India’s first indigenous mRNA vaccine Gemcovac-19 likely to be available soon

Gennova Biopharmaceuticals, a subsidiary of Emcure Pharmaceuticals, announced that its mRNA – Gemcovac-19 – against Covid-19 received the Emergency Use Authorization (EUA) from the office of the Drugs Controller General of India (DCGI).

Gemcovac-19 is the very first mRNA developed in India and only third mRNA to be approved for COVID-19 in the world.

Gennova Biopharmaceuticals Ltd aims to produce around 4 – 5 million doses per month and this capacity can be quickly doubled.

Apart from India, Gennova aims to provide access to low-and middle-income countries around the world to the vaccine to blunt the spread of pandemic.

Also Read: Covid vaccines prevented 20 million deaths in first year of rollout: Study

“These vaccines are highly efficacious because of their inherent capacity of being translated into the protein structure inside the cell cytoplasm,” the company said in its statement .

mRNA vaccines are considered safe as mRNA is non-infectious, non-integrating in nature, and degraded by standard cellular mechanisms, Gennova claimed.

Further, this technology provides flexibility to quickly tweak the vaccine for any existing or emerging variants of the virus.

“Gennova’s Gemcovac-19 has reached the primary end-point of the Phase III clinical trial. The clinical data was evaluated by the Central Drugs Standard Control Organisation (CDSCO). The vaccine was found to be safe, well-tolerated and immunogenic,” Gennova said.

Last week, the expert panel advising the Central Drugs Standards Control Organisation (CDSCO) green-signalled Gennova Biopharma’s mRNA vaccine candidate for Covid-19.

Gennova’s vaccine has an edge over its international peers as it does not require sub-zero temperatures like Pfizer-BioNTech and Moderna’s vaccines.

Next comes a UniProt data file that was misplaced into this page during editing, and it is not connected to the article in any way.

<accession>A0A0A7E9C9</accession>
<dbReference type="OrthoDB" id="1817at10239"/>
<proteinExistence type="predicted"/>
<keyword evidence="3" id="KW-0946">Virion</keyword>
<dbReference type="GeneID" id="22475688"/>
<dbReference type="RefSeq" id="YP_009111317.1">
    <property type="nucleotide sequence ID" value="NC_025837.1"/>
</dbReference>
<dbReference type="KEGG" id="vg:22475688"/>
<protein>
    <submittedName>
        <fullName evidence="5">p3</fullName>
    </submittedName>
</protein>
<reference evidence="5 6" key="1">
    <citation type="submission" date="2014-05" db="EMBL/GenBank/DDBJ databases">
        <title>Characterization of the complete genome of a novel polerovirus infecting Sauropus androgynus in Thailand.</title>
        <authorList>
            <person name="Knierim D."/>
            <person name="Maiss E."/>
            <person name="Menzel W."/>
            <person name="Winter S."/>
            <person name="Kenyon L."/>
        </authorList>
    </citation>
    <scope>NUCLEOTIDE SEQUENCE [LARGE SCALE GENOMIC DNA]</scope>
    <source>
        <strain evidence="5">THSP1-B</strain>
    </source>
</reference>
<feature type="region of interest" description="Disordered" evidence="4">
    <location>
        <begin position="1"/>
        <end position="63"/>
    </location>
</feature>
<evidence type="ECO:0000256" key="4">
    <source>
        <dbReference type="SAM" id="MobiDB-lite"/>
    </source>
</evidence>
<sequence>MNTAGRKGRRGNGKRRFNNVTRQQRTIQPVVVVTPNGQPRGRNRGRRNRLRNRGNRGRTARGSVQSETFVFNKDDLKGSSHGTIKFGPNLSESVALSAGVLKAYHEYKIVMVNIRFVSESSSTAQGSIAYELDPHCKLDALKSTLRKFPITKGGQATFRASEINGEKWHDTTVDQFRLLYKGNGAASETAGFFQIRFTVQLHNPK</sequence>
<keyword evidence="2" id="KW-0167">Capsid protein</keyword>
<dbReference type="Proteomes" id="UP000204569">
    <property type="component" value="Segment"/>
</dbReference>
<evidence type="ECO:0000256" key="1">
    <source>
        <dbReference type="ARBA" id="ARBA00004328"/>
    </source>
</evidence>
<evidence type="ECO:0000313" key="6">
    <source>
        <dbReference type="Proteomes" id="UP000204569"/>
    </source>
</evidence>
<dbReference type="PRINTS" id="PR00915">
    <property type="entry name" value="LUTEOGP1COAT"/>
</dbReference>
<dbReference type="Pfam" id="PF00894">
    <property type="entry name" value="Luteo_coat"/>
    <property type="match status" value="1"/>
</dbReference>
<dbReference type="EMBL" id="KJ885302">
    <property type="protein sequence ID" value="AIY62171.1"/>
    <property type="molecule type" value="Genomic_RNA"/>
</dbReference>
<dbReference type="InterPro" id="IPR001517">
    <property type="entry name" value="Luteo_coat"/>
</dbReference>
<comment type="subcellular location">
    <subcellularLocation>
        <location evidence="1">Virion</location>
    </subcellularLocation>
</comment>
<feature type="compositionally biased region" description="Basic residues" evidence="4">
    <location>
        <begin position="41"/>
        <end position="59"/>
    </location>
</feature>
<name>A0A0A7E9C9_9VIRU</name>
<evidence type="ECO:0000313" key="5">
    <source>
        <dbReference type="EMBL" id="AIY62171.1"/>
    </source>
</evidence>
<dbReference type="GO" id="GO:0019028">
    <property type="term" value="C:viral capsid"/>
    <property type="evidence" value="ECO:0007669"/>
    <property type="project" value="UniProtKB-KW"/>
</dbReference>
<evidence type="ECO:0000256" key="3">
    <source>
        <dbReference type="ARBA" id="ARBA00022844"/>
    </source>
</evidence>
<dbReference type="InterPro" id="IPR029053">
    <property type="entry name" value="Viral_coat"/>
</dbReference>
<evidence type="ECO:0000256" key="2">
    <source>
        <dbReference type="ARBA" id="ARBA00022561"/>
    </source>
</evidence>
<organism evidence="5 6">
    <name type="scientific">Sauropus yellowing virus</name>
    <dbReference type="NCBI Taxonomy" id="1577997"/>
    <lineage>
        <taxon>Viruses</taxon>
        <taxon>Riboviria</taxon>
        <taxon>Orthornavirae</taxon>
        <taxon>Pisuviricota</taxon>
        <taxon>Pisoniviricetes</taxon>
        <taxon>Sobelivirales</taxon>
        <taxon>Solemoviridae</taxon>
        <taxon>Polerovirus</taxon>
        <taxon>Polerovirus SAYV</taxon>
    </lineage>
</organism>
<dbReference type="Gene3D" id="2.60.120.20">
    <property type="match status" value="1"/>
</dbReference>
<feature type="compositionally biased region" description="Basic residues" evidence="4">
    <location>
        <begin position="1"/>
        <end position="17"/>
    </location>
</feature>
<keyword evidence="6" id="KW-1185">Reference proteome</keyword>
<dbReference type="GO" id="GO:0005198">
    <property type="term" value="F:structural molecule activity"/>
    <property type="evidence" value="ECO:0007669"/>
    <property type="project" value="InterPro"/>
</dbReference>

NK Arora, head, Covid-19 working group, NTAGI, had earlier told Business Standard that the company would consider the indigenous mRNA vaccine for inclusion in India’s ongoing national programme for Covid-19 vaccination.

The vaccine, however, is embroiled in controversies. US firm HDT Bio Corp has filed a lawsuit in a Seattle federal court against Gennova’s parent company Emcure Pharmaceuticals. HDT has accused Emcure of ‘stealing’ and misappropriation of HDT’s billion dollar trade secrets and sought $950 million in damages. The US firm has alleged that Emcure ‘willfully and maliciously’ violated the Defend Trade Secrets Act and Washington’s laws against trade secret theft.

Legal experts feel that the reliefs requested by HDT are primarily monetary in nature and not aimed at inducing any form of injunctions.

The lawsuit in a Seattle court by a US-based start-up may not immediately impact the launch of Pune-based Gennova Biopharmaceuticals’ mRNA vaccine once the vaccine receives the Indian regulator’s nod, feel legal experts. The long term prospects of the vaccine may depend on how the case progresses

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